“It’s the hypocrisy of the Pawlenty administration, talking about the new direction of creating jobs and economic vitality with clean energy,” she said. “To say you have to help the rural economy with a coal plant, I just don’t understand at all.”
Mike Meyers • 612-673-1746
Mike Meyers • firstname.lastname@example.org
August 30th, 2007
IGCC on the ropes… or has it been revived? Hard to tell.
The PUC’s Order is finally out. It’s the Order, from the August 2, 2007 decision, where the PUC decided it would be “disapproving Power Purchase Agreement” for the Excelsior Energy Mesaba Project. And that’s very good, but what’s scary about it is written right there in the caption, the part about “resolving to explore the potential for a statewide market for project power under Minn. Stat. 216B.1694, Subd. 5.
So time to fire up another cup of coffee and read this thing. I’ll probably have nightmares tonight…
August 29th, 2007
In today’s St.PPP about a two week old transmission line bomb scare (WARNING: KIDS, THIS IS A FEDERAL OFFENSE — DON’T TRY THIS AT HOME…):
The Associated Press
Article Launched: 08/29/2007 10:00:26 AM CDT
UNDATED—The company building a power line from Duluth, Minnesota, to Wausau, Wisconsin, is offering a reward to help find those responsible for leaving homemade explosives along the construction site.
American Transmission Company project manager Pete Holtz says they’re concerned about the safety of their workers and are offering a $1,000 reward.
The 210-mile line has long been the target of protests of property owners from Wausau to Superior and Duluth.
Fifteen to 25 soda bottles filled with explosive chemicals were found by a power line worker about two weeks ago in Wisconsin’s Douglas County. The bomb squad from the Air National Guard’s 148th Fighter Wing was called to the scene to take care of the bottles.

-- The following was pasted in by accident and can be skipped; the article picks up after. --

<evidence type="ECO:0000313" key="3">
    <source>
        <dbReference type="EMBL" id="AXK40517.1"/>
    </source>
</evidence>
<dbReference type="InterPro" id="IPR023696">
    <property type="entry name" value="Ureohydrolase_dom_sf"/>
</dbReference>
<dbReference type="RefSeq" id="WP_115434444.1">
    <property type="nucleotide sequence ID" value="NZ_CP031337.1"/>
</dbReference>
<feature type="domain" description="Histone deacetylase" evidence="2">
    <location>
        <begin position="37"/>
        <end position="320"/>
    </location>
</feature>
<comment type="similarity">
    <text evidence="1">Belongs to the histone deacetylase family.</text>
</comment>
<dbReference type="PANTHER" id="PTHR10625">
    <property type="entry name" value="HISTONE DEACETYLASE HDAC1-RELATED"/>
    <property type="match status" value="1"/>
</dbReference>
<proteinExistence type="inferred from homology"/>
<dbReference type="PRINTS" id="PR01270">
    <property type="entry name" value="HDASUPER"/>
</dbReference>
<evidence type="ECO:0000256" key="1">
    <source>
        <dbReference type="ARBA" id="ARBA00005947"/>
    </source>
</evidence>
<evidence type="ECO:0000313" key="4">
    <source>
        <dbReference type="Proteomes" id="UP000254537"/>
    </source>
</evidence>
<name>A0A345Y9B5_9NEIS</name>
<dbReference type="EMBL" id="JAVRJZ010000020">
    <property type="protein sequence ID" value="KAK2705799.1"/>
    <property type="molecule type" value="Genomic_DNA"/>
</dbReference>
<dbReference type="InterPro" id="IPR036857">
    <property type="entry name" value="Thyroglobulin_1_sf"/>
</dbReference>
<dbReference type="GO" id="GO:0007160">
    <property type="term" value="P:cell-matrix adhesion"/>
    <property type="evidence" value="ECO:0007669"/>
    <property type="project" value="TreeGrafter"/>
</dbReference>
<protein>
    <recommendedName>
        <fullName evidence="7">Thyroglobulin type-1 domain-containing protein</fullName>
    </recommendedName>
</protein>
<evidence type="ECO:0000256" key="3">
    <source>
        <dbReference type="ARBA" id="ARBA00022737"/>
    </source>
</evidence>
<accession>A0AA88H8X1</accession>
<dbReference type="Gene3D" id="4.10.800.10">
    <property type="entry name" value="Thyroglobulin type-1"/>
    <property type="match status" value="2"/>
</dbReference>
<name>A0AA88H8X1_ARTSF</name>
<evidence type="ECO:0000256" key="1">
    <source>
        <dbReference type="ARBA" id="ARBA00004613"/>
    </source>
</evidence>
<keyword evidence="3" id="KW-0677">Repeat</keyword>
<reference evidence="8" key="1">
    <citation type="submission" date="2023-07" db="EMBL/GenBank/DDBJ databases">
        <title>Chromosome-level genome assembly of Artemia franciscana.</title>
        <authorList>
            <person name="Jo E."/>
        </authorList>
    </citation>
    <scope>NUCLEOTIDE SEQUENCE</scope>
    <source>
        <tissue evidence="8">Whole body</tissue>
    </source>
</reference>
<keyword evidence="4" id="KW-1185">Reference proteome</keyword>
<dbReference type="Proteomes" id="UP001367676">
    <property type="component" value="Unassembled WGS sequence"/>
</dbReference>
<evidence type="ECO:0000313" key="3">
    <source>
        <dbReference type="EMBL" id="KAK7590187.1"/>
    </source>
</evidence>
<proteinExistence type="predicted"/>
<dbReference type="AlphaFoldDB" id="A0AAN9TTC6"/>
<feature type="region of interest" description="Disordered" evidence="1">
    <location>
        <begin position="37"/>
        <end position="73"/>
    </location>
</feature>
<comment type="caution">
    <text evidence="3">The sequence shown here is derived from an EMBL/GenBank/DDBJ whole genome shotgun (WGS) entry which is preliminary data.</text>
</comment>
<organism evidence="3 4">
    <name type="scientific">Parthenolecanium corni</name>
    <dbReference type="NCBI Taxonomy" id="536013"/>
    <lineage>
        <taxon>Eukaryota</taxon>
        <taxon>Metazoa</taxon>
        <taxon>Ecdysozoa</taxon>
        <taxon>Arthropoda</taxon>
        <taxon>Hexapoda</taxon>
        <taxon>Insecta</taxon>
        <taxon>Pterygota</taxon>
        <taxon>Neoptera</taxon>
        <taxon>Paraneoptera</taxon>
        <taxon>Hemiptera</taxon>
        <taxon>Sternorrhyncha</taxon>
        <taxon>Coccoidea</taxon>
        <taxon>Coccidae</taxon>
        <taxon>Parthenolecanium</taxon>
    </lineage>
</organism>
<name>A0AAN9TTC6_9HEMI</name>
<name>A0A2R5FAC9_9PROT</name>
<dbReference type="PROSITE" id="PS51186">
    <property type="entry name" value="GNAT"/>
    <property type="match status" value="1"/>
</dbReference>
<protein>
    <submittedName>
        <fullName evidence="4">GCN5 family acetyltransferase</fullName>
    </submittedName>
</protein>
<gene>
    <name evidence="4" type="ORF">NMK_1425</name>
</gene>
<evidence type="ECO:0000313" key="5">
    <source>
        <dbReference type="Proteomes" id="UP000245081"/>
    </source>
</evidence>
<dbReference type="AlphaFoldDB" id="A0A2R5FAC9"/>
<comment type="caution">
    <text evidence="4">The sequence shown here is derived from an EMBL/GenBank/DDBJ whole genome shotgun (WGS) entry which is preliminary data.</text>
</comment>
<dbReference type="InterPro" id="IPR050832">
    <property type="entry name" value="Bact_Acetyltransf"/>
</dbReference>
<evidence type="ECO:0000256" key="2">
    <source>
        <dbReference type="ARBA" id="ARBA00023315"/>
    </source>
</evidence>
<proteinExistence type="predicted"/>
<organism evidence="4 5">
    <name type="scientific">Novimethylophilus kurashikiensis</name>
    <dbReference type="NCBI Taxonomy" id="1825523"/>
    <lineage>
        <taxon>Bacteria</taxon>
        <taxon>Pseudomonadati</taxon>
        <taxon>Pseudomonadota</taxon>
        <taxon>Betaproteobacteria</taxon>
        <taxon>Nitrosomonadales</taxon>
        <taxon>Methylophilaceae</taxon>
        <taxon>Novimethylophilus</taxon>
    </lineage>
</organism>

The FBI office in Green Bay, Wisconsin, is working to identify the chemicals.
The 420 million dollar line is expected to be finished later this year.
Here’s more from KJBR, a Duluth TV station:
August 17, 2007
Duluth MN / Superior WI, MN – Several bombs have been found in and around the controversial Arrowhead Weston Power Line construction site. The project has seen its share of protests from people who are opposed to the power line, but officials are not pointing any fingers right now.
Posted 9:06 a.m. – Several bombs have been found in and around the controversial Arrowhead Weston Power Line construction site.
As Dan Hanger reports, authorities are not taking this lightly.
“Well, luckily it wasn’t serious in the fact no one got hurt or killed, but that was the potential harm,” Sheriff Tom Dalbec, Douglas County Sheriff’s Office.
A potentially deadly situation on Lyman Lake Road in Parkland, Wisconsin was prevented Tuesday.
Several chemical bombs were found there, along a mile stretch of the Arrowhead–Weston Power Line construction site.
This is video nearby.
“The intent is to cause injury, harm, potentially death.”
The Douglas County Sheriff’s Office and the FBI, actively investigating, searching for the person or people who put these dangerous homemade explosives together.
“There are statutes,” said Raymond Greco, FBI. “If anybody causes damage to or destroys an energy facility, it’s a federal offense, so the power lines fall into that statute.”
Officials say the construction crews working on the project had just set the foundation for the power poles.
Those crews were evacuated.
No one was hurt.
And they aren’t allowed back for now because the sheriff’s office says there may be more bombs.
“We don’t know if someone’s intent was to make a statement against the power line or if they were to make a statement against government in general or if it potentially was maybe some kids screwing around having fun.”
The power line project has seen its share of protests from people who feel it threatens the environment and their homesteads, but officials are not pointing any fingers right now.
Anyone who knows anything about this case is asked to call the Douglas County Sheriff’s Department.
August 28th, 2007
The MPCA is disappearing documents. The Notice for the MPCA’s meeting at the Franklin Library had Kandiyohi’s Draft Air Permit and Technical Support Document too, and for some odd reason it’s disappeared. So here they are:
Now, loading the application… nope, too big, even when shrunken pdf…
August 27th, 2007
Hot off the press, or hot off the wire — Ron Gustafson just called and said according to DOE’s site, the Draft DOE Environmental Impact Statement has been “approved” and per a phone call, it’s been forwarded to the big boys at HQ for their approval. Delay after delay after delay after delay… and maybe they’ll lose it? There still is no “Notice of Availability.” Good, let’s keep it that way.